Yes, the title of Albatross is a metaphor. In fact, the eponymous bird shows up not as a figurative chokehold around the neck of simply one character, but at least three. Everyone has his or her burden in the film, but rather than convincingly communicate this fact in dramatic terms, director Niall MacCormick and screenwriter Tamzin Rafn fall back on a lame literary device to pound home the point.
It's far from the only poor choice the filmmakers opt for in this misguided coming-of-age/unraveling-of-a-marriage drama, a movie that continually loses focus in its shift from one set of characters to another and falters on its inconsistent attitude to those same figures. Set at a seaside hotel on the English coast, the film does nothing to endorse Tolstoy's (name-checked in the film) famous novel-opening maxim about unhappy families being unhappy in their own way. There's nothing unique about the familial discontent that characterizes the hotel owning clan: There's the blocked novelist Jonathan Fischer (Sebastian Koch), trapped by the decades-old success of his first novel; his unsatisfied wife Joa (Julia Ormond), who gave up her acting career years ago and now resents it; and their teenage daughter Beth (Felicity Jones), caught in between. Into the mix comes sassy 17-year-old cleaning lady Emelia (Jessica Brown Findlay), whose prickly personality is evoked in a heavy stream of sarcastic comments and whose wildness is conveyed in an unfortunate scene where the underage teen buys alcohol by flashing her breasts at a pimply store clerk.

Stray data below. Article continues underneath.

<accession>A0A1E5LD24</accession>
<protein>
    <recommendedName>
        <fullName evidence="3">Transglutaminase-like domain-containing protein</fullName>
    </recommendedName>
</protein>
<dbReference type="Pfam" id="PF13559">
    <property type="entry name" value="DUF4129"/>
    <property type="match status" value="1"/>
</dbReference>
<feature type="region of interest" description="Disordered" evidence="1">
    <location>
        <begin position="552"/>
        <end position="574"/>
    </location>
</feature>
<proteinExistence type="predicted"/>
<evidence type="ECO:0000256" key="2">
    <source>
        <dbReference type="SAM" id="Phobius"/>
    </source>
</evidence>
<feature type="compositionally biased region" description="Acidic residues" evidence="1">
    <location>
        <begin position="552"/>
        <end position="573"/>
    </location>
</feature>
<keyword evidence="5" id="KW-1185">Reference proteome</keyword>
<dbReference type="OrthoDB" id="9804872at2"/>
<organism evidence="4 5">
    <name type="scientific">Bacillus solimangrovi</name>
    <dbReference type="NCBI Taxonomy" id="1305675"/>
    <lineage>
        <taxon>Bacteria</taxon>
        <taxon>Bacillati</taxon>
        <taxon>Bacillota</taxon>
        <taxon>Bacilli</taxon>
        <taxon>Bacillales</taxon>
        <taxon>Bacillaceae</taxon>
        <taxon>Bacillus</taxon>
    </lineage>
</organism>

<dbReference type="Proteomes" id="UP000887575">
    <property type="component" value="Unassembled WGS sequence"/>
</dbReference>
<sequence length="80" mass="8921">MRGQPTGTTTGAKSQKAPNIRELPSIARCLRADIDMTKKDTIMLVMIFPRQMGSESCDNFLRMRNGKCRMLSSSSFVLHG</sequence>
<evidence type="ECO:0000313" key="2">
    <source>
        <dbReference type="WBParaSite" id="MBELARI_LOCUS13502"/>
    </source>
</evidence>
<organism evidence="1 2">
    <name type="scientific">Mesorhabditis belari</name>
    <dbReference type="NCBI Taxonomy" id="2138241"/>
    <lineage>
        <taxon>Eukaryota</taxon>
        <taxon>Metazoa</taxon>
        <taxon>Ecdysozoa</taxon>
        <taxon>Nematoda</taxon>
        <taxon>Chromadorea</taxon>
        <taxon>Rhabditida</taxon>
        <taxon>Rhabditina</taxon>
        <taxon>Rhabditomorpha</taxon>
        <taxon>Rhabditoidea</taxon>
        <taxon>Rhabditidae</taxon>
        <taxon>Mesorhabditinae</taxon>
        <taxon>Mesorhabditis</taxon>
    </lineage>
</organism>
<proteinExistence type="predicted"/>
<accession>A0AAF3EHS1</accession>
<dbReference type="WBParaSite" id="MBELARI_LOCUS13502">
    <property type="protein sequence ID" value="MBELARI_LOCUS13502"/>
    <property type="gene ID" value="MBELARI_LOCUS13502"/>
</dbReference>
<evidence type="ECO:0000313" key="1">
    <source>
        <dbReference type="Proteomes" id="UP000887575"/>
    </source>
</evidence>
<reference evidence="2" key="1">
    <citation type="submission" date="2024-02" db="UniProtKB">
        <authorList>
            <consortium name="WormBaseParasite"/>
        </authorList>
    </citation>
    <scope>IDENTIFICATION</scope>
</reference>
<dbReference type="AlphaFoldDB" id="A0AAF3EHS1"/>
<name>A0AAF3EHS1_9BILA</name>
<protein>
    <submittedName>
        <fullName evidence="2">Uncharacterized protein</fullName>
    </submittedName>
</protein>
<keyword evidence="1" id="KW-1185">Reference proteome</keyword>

Before long, Emelia is befriending good girl Beth—taking her to parties, getting her laid and possibly pregnant—and fucking her father. But the filmmakers seem uncertain how to handle the ebbs and flows of the film's interpersonal chemistry or how to regard its characters, most of whom tend toward the monstrous. Jonathan, a feckless would-be cad, is sufficiently chastised for his behavior, but he's still let off easy despite his inability to evince not a single redeeming quality. Similarly, Emelia goes from being simply a bad, if highly intelligent, girl to a sympathetic character, but only because the film keeps insisting on her horrible backstory—dead parents, grandma with Alzheimer's, class resentment. With the dramatic deck so heavily stacked toward dictating our attitudes toward the film's characters, none of the resulting shifts of alliances feel anything like organic.
But beyond that, Albatross is simply a compendium of bad ideas. Whether it's matching the obviousness of the titular metaphor with thuddingly literal-minded music choices (Vampire Weekend's "Oxford Comma" punctuates a trip to, yes, Oxford), crafting credulity-straining sequences as when aspiring novelist Emelia claims one of the most famous opening sentences in literary history (The Great Gatsby) as her own and man-of-letters Jonathan is none the wiser, or making questionably positive use of a T-shirt that reads "I Put Out," MacCormick's film hasn't got a clue. And the proof of this is that the movie's moment of coming-of-age fruition turns on the physical transfer of the aforementioned tee and, with it, the sentiments included. Who knew that becoming a young woman meant nothing more than embracing one's inner slut?